For Spouses & Caregivers
For spouses and caregivers of parents with cancer.
Welcome, Mere Mortal of Cancer. Welcome to where we’ve all been.
Saying, “If you need my help, I’m here,” is a nice start, but many people don’t know what to ask for.
I was very careful about the words I chose to explain to my children what was happening to us.
We both fought for our lives, for the right to see our kids grow up, but the odds were stacked against him from the start.
I was nervous to ask my teens what I did right and what I did wrong the summer (and fall) I had lymphoma when it came to parenting with cancer.
Somehow, our society has accepted as conventional wisdom that children have superior powers to work through emotional trauma on their own.
When Linsey Godfrey started feeling tired and cold last fall, she had a choice: take a pregnancy test or call her oncologist.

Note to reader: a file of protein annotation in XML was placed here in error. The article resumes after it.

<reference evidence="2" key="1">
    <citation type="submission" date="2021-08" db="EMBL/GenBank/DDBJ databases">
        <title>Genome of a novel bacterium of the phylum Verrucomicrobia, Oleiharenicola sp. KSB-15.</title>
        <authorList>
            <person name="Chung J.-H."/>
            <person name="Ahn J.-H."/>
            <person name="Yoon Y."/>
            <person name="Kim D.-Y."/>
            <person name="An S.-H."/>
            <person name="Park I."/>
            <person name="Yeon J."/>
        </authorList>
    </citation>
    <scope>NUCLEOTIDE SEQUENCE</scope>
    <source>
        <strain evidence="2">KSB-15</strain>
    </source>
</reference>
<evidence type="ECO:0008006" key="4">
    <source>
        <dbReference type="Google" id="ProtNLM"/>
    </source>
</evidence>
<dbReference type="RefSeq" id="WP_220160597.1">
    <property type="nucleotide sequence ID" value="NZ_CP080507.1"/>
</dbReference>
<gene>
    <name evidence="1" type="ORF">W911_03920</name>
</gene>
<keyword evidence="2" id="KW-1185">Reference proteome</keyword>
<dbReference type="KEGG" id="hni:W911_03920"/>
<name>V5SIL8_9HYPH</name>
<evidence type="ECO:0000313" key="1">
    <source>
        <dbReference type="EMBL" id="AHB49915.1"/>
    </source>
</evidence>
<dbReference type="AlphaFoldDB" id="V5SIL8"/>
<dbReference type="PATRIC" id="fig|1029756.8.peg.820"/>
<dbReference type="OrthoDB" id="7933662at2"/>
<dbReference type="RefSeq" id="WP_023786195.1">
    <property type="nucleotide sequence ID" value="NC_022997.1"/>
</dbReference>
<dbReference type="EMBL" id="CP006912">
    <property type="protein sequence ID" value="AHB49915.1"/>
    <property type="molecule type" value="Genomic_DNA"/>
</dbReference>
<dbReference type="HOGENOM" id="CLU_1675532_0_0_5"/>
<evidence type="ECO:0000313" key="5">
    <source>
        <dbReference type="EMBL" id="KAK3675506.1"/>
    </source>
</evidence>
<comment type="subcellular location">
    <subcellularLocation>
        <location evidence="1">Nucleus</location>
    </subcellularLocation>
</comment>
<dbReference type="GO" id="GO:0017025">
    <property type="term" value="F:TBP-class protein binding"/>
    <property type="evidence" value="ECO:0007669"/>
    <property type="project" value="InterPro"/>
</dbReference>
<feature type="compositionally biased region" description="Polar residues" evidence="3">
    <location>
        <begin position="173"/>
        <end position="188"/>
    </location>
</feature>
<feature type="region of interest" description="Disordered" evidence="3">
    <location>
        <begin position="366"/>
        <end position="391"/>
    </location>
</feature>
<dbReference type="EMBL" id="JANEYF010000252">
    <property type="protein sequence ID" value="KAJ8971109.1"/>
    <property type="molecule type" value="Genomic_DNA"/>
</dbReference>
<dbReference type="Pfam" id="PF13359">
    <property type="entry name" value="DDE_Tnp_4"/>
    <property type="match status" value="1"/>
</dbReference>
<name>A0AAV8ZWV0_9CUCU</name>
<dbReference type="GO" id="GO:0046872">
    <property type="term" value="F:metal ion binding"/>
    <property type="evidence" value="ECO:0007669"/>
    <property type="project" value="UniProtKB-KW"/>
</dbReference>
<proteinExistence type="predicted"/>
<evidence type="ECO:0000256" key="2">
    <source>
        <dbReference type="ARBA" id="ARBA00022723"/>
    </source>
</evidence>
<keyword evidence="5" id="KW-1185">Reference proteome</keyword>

Go ahead and Think Pink. It would be nice, however, if sometimes you thought Red Instead.
A few weeks before the PET scan that would determine whether or not I was in remission from a deadly blood cancer, my brother asked me, “What happens if you’re not in remission?” “What were you thinking of getting me for my birthday?” I answered, and then explained that he was the number one candidate should […]
But sometimes we take this responsible sensibility too far, thinking that we’re being good people when really, we’re just stamping a giant DENIED on our psyches over and over and over again.